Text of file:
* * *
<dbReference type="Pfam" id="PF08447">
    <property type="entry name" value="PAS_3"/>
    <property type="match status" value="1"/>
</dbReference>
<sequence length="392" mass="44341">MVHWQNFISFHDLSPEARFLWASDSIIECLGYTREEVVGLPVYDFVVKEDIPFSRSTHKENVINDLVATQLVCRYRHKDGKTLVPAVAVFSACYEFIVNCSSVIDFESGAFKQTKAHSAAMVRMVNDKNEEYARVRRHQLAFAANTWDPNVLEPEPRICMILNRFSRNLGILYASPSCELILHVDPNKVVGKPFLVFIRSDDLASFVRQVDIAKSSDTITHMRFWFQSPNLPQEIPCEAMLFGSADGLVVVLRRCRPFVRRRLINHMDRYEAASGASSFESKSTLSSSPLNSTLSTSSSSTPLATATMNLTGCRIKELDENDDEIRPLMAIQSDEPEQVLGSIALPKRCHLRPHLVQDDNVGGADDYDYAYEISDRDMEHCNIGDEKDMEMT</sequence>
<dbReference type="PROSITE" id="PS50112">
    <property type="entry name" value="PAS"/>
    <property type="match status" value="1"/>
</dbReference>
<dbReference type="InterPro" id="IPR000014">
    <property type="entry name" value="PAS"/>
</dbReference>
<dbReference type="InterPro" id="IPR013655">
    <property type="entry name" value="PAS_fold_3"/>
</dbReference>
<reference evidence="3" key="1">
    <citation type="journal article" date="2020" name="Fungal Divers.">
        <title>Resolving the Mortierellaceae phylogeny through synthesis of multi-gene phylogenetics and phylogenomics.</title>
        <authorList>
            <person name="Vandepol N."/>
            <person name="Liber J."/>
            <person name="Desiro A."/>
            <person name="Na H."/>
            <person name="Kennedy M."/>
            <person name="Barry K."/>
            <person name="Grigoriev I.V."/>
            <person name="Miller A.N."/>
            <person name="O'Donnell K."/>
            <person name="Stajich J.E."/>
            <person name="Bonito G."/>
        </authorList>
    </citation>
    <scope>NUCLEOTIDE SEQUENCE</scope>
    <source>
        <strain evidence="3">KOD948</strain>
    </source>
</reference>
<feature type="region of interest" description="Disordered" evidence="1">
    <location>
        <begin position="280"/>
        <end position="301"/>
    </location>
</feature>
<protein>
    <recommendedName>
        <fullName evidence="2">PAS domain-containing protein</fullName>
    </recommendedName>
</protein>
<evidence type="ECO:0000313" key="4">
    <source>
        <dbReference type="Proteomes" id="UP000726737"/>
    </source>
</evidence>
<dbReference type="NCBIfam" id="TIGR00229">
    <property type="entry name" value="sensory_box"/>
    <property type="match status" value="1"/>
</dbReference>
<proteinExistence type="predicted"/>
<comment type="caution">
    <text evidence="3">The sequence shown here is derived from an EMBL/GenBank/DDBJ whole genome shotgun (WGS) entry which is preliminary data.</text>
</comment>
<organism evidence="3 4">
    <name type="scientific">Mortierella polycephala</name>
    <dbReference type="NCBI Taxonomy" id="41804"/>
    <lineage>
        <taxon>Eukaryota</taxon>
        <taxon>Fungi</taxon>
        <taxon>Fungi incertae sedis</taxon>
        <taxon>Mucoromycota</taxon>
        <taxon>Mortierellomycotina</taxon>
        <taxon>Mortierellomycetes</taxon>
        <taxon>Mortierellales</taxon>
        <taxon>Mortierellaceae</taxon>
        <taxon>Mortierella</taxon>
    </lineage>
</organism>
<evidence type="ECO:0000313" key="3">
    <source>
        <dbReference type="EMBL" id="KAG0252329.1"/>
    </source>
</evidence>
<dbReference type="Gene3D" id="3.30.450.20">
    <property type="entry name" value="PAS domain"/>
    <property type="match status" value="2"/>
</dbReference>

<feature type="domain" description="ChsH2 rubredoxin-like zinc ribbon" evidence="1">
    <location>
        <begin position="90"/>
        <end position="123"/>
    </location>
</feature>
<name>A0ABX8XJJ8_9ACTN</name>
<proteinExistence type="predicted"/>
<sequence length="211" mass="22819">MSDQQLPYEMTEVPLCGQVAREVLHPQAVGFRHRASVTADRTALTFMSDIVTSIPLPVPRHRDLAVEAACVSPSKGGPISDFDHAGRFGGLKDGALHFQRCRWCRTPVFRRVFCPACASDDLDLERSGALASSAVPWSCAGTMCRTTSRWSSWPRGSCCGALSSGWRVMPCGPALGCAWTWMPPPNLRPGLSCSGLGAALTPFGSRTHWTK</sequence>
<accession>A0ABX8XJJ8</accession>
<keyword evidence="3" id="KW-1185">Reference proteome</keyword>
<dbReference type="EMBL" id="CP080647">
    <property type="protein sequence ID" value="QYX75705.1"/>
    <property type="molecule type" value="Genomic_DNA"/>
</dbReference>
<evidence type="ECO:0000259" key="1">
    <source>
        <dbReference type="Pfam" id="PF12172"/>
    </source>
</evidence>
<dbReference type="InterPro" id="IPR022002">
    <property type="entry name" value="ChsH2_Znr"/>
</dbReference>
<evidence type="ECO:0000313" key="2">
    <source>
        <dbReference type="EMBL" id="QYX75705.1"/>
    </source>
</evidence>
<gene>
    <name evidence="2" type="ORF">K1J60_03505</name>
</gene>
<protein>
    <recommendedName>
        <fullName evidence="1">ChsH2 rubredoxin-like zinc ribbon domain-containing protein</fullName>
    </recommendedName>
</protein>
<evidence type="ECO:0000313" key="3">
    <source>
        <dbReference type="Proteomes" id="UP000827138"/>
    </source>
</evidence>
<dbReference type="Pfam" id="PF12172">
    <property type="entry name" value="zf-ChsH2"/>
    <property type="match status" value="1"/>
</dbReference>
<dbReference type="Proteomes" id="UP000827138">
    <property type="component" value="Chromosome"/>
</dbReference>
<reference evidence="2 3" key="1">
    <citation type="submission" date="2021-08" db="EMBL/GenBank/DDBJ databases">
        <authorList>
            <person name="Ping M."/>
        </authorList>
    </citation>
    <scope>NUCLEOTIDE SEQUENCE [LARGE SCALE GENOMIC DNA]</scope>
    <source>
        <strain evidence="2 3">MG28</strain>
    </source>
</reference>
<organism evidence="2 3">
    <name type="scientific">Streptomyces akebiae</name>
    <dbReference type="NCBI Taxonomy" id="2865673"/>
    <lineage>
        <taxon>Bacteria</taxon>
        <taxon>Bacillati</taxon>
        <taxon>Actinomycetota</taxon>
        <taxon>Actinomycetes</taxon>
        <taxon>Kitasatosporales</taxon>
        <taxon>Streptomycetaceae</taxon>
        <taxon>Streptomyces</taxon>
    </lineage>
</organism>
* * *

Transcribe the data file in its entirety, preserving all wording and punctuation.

<dbReference type="Pfam" id="PF08447">
    <property type="entry name" value="PAS_3"/>
    <property type="match status" value="1"/>
</dbReference>
<sequence length="392" mass="44341">MVHWQNFISFHDLSPEARFLWASDSIIECLGYTREEVVGLPVYDFVVKEDIPFSRSTHKENVINDLVATQLVCRYRHKDGKTLVPAVAVFSACYEFIVNCSSVIDFESGAFKQTKAHSAAMVRMVNDKNEEYARVRRHQLAFAANTWDPNVLEPEPRICMILNRFSRNLGILYASPSCELILHVDPNKVVGKPFLVFIRSDDLASFVRQVDIAKSSDTITHMRFWFQSPNLPQEIPCEAMLFGSADGLVVVLRRCRPFVRRRLINHMDRYEAASGASSFESKSTLSSSPLNSTLSTSSSSTPLATATMNLTGCRIKELDENDDEIRPLMAIQSDEPEQVLGSIALPKRCHLRPHLVQDDNVGGADDYDYAYEISDRDMEHCNIGDEKDMEMT</sequence>
<dbReference type="PROSITE" id="PS50112">
    <property type="entry name" value="PAS"/>
    <property type="match status" value="1"/>
</dbReference>
<dbReference type="InterPro" id="IPR000014">
    <property type="entry name" value="PAS"/>
</dbReference>
<dbReference type="InterPro" id="IPR013655">
    <property type="entry name" value="PAS_fold_3"/>
</dbReference>
<reference evidence="3" key="1">
    <citation type="journal article" date="2020" name="Fungal Divers.">
        <title>Resolving the Mortierellaceae phylogeny through synthesis of multi-gene phylogenetics and phylogenomics.</title>
        <authorList>
            <person name="Vandepol N."/>
            <person name="Liber J."/>
            <person name="Desiro A."/>
            <person name="Na H."/>
            <person name="Kennedy M."/>
            <person name="Barry K."/>
            <person name="Grigoriev I.V."/>
            <person name="Miller A.N."/>
            <person name="O'Donnell K."/>
            <person name="Stajich J.E."/>
            <person name="Bonito G."/>
        </authorList>
    </citation>
    <scope>NUCLEOTIDE SEQUENCE</scope>
    <source>
        <strain evidence="3">KOD948</strain>
    </source>
</reference>
<feature type="region of interest" description="Disordered" evidence="1">
    <location>
        <begin position="280"/>
        <end position="301"/>
    </location>
</feature>
<protein>
    <recommendedName>
        <fullName evidence="2">PAS domain-containing protein</fullName>
    </recommendedName>
</protein>
<evidence type="ECO:0000313" key="4">
    <source>
        <dbReference type="Proteomes" id="UP000726737"/>
    </source>
</evidence>
<dbReference type="NCBIfam" id="TIGR00229">
    <property type="entry name" value="sensory_box"/>
    <property type="match status" value="1"/>
</dbReference>
<proteinExistence type="predicted"/>
<comment type="caution">
    <text evidence="3">The sequence shown here is derived from an EMBL/GenBank/DDBJ whole genome shotgun (WGS) entry which is preliminary data.</text>
</comment>
<organism evidence="3 4">
    <name type="scientific">Mortierella polycephala</name>
    <dbReference type="NCBI Taxonomy" id="41804"/>
    <lineage>
        <taxon>Eukaryota</taxon>
        <taxon>Fungi</taxon>
        <taxon>Fungi incertae sedis</taxon>
        <taxon>Mucoromycota</taxon>
        <taxon>Mortierellomycotina</taxon>
        <taxon>Mortierellomycetes</taxon>
        <taxon>Mortierellales</taxon>
        <taxon>Mortierellaceae</taxon>
        <taxon>Mortierella</taxon>
    </lineage>
</organism>
<evidence type="ECO:0000313" key="3">
    <source>
        <dbReference type="EMBL" id="KAG0252329.1"/>
    </source>
</evidence>
<dbReference type="Gene3D" id="3.30.450.20">
    <property type="entry name" value="PAS domain"/>
    <property type="match status" value="2"/>
</dbReference>

<feature type="domain" description="ChsH2 rubredoxin-like zinc ribbon" evidence="1">
    <location>
        <begin position="90"/>
        <end position="123"/>
    </location>
</feature>
<name>A0ABX8XJJ8_9ACTN</name>
<proteinExistence type="predicted"/>
<sequence length="211" mass="22819">MSDQQLPYEMTEVPLCGQVAREVLHPQAVGFRHRASVTADRTALTFMSDIVTSIPLPVPRHRDLAVEAACVSPSKGGPISDFDHAGRFGGLKDGALHFQRCRWCRTPVFRRVFCPACASDDLDLERSGALASSAVPWSCAGTMCRTTSRWSSWPRGSCCGALSSGWRVMPCGPALGCAWTWMPPPNLRPGLSCSGLGAALTPFGSRTHWTK</sequence>
<accession>A0ABX8XJJ8</accession>
<keyword evidence="3" id="KW-1185">Reference proteome</keyword>
<dbReference type="EMBL" id="CP080647">
    <property type="protein sequence ID" value="QYX75705.1"/>
    <property type="molecule type" value="Genomic_DNA"/>
</dbReference>
<evidence type="ECO:0000259" key="1">
    <source>
        <dbReference type="Pfam" id="PF12172"/>
    </source>
</evidence>
<dbReference type="InterPro" id="IPR022002">
    <property type="entry name" value="ChsH2_Znr"/>
</dbReference>
<evidence type="ECO:0000313" key="2">
    <source>
        <dbReference type="EMBL" id="QYX75705.1"/>
    </source>
</evidence>
<gene>
    <name evidence="2" type="ORF">K1J60_03505</name>
</gene>
<protein>
    <recommendedName>
        <fullName evidence="1">ChsH2 rubredoxin-like zinc ribbon domain-containing protein</fullName>
    </recommendedName>
</protein>
<evidence type="ECO:0000313" key="3">
    <source>
        <dbReference type="Proteomes" id="UP000827138"/>
    </source>
</evidence>
<dbReference type="Pfam" id="PF12172">
    <property type="entry name" value="zf-ChsH2"/>
    <property type="match status" value="1"/>
</dbReference>
<dbReference type="Proteomes" id="UP000827138">
    <property type="component" value="Chromosome"/>
</dbReference>
<reference evidence="2 3" key="1">
    <citation type="submission" date="2021-08" db="EMBL/GenBank/DDBJ databases">
        <authorList>
            <person name="Ping M."/>
        </authorList>
    </citation>
    <scope>NUCLEOTIDE SEQUENCE [LARGE SCALE GENOMIC DNA]</scope>
    <source>
        <strain evidence="2 3">MG28</strain>
    </source>
</reference>
<organism evidence="2 3">
    <name type="scientific">Streptomyces akebiae</name>
    <dbReference type="NCBI Taxonomy" id="2865673"/>
    <lineage>
        <taxon>Bacteria</taxon>
        <taxon>Bacillati</taxon>
        <taxon>Actinomycetota</taxon>
        <taxon>Actinomycetes</taxon>
        <taxon>Kitasatosporales</taxon>
        <taxon>Streptomycetaceae</taxon>
        <taxon>Streptomyces</taxon>
    </lineage>
</organism>